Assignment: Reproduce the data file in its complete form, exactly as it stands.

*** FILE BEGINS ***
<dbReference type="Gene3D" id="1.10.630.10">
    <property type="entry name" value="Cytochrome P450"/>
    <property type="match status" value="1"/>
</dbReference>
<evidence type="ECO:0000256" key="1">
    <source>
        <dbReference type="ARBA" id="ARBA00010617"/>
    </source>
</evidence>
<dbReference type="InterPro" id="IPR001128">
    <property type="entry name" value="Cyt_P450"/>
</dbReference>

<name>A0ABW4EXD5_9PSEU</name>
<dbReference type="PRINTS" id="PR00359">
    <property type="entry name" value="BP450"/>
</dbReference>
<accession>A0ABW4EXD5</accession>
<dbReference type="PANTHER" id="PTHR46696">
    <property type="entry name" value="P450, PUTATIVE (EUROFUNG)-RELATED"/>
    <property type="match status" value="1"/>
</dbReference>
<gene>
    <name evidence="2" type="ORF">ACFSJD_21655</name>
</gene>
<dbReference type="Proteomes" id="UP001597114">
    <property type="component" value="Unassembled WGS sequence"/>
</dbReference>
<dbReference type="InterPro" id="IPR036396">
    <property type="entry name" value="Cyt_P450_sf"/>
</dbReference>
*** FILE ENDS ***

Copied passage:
<dbReference type="Gene3D" id="1.10.630.10">
    <property type="entry name" value="Cytochrome P450"/>
    <property type="match status" value="1"/>
</dbReference>
<evidence type="ECO:0000256" key="1">
    <source>
        <dbReference type="ARBA" id="ARBA00010617"/>
    </source>
</evidence>
<dbReference type="InterPro" id="IPR001128">
    <property type="entry name" value="Cyt_P450"/>
</dbReference>

<name>A0ABW4EXD5_9PSEU</name>
<dbReference type="PRINTS" id="PR00359">
    <property type="entry name" value="BP450"/>
</dbReference>
<accession>A0ABW4EXD5</accession>
<dbReference type="PANTHER" id="PTHR46696">
    <property type="entry name" value="P450, PUTATIVE (EUROFUNG)-RELATED"/>
    <property type="match status" value="1"/>
</dbReference>
<gene>
    <name evidence="2" type="ORF">ACFSJD_21655</name>
</gene>
<dbReference type="Proteomes" id="UP001597114">
    <property type="component" value="Unassembled WGS sequence"/>
</dbReference>
<dbReference type="InterPro" id="IPR036396">
    <property type="entry name" value="Cyt_P450_sf"/>
</dbReference>